• Oil pricing trends have, for the past 10 years, demonstrated continued price increases, generally inelastic demand (i.e., we buy every gallon extracted and refined and continue to demand more regardless of the price), and continued growth in exploration and production—all manifesting as record revenues and profits for blue-chip energy companies.
  • Commercially viable, cost competitive, and scalable alternative fuels and related infrastructure will not be available in the foreseeable future.

Additionally, corporate GHG program successes during the last several years (typically expressed as operational cost savings or efficiency gains) demonstrate that low-cost emissions reductions are possible—even easyin the short term without major capital outlays or negative impacts on business fundamentals.  Taken as a whole, the equity-side view of short-term upside for carbon-intensive industries is supported by

  • Relevant historical trends spanning more than 10 years
  • Lack of foreseeable political, legal, and technological certainty
  • Validated success in low-cost, short-term, nondisruptive emissions reduction strategies
  • A global economy demanding low-cost energy with no near-term replacement source

Shifting to a Long-Term Horizon

E&S practitioners looking to define viable equities-based value contributions have a difficult battle against these proven and overwhelming macroeconomic truths and the financial community’s “understanding” of E&S short-term impact and importance that is at their core. 

Pension fund investment managers, in contrast, emphasize stability and a long-term investment horizon over short-term pricing swings.  They therefore focus on stable debt investments and returns that extend far beyond the current quarter.  There seems to be less recognition by E&S practitioners of the importance of debt investments, evidenced by the amount of studies, white papers, and pseudofinancial metrics related to E&S that emphasize the equities side of capital markets. 

Perhaps a major driving force for using a stock-price benchmark for E&S success is the pressure for corporate E&S staff to justify their existence and for consultants to come up with short-term metrics to justify the cost of their services.  Environmental, health, and safety and sustainability media outlets are only too happy to report stories and studies on these tenuous links as they vie for the limited attention of their readership, and they may not fully understand the subject matter themselves.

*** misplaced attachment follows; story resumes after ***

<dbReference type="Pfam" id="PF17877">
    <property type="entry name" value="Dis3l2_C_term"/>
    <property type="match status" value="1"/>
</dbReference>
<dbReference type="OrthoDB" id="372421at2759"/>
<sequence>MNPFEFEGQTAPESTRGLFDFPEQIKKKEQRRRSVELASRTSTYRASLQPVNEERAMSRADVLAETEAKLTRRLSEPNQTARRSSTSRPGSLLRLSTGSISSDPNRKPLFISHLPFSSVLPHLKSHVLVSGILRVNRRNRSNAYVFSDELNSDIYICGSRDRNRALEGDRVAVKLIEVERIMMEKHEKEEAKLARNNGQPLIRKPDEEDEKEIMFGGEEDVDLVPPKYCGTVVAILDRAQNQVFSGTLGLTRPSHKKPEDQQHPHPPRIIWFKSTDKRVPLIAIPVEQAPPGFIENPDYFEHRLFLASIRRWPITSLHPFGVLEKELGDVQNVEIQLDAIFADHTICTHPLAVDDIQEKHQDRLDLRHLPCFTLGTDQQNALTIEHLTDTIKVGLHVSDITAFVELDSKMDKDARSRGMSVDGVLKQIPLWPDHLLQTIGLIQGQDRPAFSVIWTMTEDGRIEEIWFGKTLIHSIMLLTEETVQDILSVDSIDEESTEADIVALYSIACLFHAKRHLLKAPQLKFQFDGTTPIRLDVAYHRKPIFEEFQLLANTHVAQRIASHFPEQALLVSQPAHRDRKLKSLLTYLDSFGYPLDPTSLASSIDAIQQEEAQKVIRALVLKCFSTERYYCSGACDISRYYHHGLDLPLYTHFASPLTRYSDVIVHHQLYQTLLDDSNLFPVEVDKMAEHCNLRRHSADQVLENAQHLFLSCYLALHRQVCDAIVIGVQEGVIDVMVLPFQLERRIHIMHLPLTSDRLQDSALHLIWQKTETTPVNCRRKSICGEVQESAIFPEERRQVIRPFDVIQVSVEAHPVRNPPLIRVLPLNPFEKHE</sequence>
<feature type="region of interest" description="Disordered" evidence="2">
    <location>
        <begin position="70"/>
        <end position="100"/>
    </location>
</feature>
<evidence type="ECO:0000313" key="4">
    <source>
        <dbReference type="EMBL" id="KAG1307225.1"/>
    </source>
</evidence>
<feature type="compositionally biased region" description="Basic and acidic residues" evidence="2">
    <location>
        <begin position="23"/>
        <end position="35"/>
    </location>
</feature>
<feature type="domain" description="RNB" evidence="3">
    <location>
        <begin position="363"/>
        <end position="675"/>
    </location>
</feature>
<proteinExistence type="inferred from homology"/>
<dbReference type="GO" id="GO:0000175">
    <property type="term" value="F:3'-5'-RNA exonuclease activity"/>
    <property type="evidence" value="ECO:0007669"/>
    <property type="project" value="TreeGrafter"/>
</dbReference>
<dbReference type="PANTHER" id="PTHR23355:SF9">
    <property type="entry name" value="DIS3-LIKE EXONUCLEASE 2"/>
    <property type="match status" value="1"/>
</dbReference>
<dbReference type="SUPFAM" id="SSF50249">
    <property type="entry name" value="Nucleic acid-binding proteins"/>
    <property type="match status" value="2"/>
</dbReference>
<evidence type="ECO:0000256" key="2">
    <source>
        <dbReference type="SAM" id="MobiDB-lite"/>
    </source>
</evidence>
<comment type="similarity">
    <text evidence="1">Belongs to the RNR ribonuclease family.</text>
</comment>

Given Parker’s comments—and the lackluster historical success of valuing E&S performance within stock prices—perhaps it is time to redirect our efforts towards finding relevant and credible financial metrics that better reflect E&S outcomes and associated risk reduction.  Concurrently, we may also need to adjust our expectations on the true financial significance of these outcomes relative to capital markets.

In limited circumstances, the financial value of E&S initiatives can result in material short-term impacts, supporting the financial arguments made by others. Generally, however, the reality is a little inconvenient.

About the Author

Lawrence Heim is a director with The Elm Consulting Group International LLC.  He has more than 25 years of experience in the environmental and sustainability field, including the areas of auditing, risk management, and performance/financial metrics. Areas of focus include the development and implementation of EHS audit programs, and integration of risk management and valuation concepts into EHS programs. 

Other Articles by Lawrence Heim in the EHS Journal

Using the iPad for EHS Auditing (with Patrick Doyle)     

Photograph: Digital Board by Ilco, Izmir, Turkey